Bryan Shaw continues to be a workhorse and has been effective, but newcomer Nick Goody has impressed as well.

Acquired from the Yankees over the winter, he has thrown nine scoreless frames, allowing just two hits.  He seems to have moved ahead of Zack McAllister in the bullpen pecking order.

The offense will get more consistent and so will the starting pitching, so you have to be very satisfied with the Tribe’s start to the 2017 season.

There is nothing to change our mind that this edition of the Indians will win the American League Central Division.



Opening Day Means Welcoming Old And New Friends.

Today is the day baseball fans in northeast Ohio have been looking forward to since the World Series ended in early November.

The Cleveland Indians are back home at Progressive Field today to take on the Chicago White Sox in the first of 81 dates at the corner of Carnegie and Ontario.

It is also the beginning of six division games as the Tigers come in for three games over the Easter weekend, and it is important for the Tribe to again play well within the AL Central as almost half the schedule is divisional contests.

And that schedule is top heavy in terms of road games early for the Indians, as 23 of the first 35 games are away from downtown Cleveland.  While that’s a difficult early slate, it does mean a decided advantage after that stretch is done.

No doubt it will be a party atmosphere at the ballpark tomorrow, it always is for the home opener in this area, but the encouraging thing is it doesn’t appear the park will be a ghost town after tomorrow’s game.

Last year’s post-season run to the World Series sold a lot of tickets, and a good start will get even more people to visit Progressive Field.  The Tribe could have its highest attendance figures in many, many years.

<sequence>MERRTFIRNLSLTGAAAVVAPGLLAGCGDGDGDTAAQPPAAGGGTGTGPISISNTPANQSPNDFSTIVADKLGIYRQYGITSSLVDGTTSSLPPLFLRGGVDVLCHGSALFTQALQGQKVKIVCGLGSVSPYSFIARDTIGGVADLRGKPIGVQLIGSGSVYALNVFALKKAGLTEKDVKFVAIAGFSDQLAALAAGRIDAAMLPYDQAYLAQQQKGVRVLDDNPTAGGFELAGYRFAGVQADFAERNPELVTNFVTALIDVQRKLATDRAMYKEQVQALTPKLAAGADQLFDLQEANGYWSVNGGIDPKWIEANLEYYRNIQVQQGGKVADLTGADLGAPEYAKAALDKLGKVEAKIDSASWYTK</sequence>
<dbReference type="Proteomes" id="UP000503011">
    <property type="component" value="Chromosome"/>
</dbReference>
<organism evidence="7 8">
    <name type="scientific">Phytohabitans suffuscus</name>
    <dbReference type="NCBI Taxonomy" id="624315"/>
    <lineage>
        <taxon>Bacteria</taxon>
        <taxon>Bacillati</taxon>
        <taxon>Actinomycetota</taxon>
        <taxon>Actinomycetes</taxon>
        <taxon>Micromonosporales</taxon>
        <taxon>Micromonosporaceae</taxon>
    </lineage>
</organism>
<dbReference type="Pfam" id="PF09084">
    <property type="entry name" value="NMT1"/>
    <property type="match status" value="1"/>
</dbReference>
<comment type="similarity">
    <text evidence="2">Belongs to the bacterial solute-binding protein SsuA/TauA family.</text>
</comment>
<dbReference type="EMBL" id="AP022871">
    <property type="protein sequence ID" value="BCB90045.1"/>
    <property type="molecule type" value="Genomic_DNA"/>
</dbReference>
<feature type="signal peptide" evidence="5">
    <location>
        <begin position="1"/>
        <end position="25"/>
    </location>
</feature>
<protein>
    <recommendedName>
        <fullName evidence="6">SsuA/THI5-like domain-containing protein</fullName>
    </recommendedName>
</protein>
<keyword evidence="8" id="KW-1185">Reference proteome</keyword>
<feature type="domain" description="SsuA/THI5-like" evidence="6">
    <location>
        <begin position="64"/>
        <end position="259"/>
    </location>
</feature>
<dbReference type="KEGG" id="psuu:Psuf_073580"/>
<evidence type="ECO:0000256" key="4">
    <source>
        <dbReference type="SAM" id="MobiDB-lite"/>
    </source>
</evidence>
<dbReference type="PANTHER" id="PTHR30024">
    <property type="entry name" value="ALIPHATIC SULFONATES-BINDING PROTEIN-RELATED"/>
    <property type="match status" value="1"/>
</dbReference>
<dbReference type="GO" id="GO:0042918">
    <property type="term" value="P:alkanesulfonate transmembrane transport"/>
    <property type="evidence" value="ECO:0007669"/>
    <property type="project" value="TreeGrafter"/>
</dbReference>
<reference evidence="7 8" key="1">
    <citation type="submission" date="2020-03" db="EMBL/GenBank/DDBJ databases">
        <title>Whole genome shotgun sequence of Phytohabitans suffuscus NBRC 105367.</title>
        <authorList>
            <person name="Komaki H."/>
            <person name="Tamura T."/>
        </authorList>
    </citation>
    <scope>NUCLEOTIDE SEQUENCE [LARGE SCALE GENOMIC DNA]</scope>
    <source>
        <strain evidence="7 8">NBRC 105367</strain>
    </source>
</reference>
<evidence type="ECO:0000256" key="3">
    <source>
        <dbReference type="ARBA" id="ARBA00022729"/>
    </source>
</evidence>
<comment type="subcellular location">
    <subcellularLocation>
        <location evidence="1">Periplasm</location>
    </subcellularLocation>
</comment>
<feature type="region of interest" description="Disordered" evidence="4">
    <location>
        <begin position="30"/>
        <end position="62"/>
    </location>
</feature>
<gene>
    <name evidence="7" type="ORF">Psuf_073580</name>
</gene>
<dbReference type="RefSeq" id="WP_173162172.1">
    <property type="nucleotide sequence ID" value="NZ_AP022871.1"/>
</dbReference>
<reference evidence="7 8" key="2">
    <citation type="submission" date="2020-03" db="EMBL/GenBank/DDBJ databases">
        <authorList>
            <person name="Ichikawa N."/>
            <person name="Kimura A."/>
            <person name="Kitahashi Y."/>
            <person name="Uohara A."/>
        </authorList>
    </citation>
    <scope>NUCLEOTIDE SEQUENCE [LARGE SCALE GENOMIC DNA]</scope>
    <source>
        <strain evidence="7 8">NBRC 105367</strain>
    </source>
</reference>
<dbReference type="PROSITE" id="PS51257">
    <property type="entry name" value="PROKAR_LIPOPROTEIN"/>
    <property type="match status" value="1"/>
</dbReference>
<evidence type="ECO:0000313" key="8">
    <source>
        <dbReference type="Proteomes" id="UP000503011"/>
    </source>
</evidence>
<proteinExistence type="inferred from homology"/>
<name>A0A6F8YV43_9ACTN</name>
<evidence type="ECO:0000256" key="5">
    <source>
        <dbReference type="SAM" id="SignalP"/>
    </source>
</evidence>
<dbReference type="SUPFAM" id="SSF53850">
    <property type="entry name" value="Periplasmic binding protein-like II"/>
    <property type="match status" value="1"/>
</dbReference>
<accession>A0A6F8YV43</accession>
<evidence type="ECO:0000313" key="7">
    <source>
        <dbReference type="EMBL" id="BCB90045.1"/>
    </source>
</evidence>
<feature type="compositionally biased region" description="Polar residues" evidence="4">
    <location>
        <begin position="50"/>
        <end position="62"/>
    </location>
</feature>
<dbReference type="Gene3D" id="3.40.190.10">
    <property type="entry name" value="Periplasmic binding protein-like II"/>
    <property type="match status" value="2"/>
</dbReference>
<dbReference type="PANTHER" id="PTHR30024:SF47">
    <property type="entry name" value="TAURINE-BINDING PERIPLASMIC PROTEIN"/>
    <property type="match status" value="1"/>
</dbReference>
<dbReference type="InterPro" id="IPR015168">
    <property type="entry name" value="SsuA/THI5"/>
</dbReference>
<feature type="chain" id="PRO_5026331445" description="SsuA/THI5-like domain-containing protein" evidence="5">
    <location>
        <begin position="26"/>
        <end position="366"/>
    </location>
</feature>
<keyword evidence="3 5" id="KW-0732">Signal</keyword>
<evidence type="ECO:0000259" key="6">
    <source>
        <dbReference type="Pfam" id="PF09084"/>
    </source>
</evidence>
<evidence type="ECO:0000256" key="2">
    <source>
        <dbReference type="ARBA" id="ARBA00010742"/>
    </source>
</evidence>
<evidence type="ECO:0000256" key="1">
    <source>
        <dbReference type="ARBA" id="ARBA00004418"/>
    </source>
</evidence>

It will be the fans first look at Edwin Encarnacion, their high profile free agent 1B/DH, and one of the game’s premier sluggers.

On the other side, age wise, it will also be the first time they get to see Yandy Diaz, who although he is just 5 for 23 to start the year, has shown an ability to hit the ball extremely hard.

Diaz isn’t likely to be here for long, he will probably go back to Columbus once Jason Kipnis returns from his sore shoulder, but he is a guy who is very much part of the Indians’ not to distant future.

It is time to resume our love for the mainstays of last year’s American League Champions, to celebrate how lucky we are to get to watch Francisco Lindor, now firmly established as one of baseball’s best young players, on an everyday basis.

It’s also a great feeling to have a lead late in the game knowing the Indians have likely the best one-two bullpen combination in the sport in Andrew Miller and Cody Allen.  That duo can be interchangeable if Terry Francona so desires.

We will say hello to last year’s breakout star in Jose Ramirez, who filled in at several spots in 2016, and is doing the same now at second base, until Kipnis returns, and he moves back to the hot corner.

And we say welcome back to Michael Brantley, remembering it was just three short years ago that he finished 3rd in the MVP voting. It’s easy to forget Brantley has been here since 2009, and he and Kipnis were the first building blocks for a World Series squad.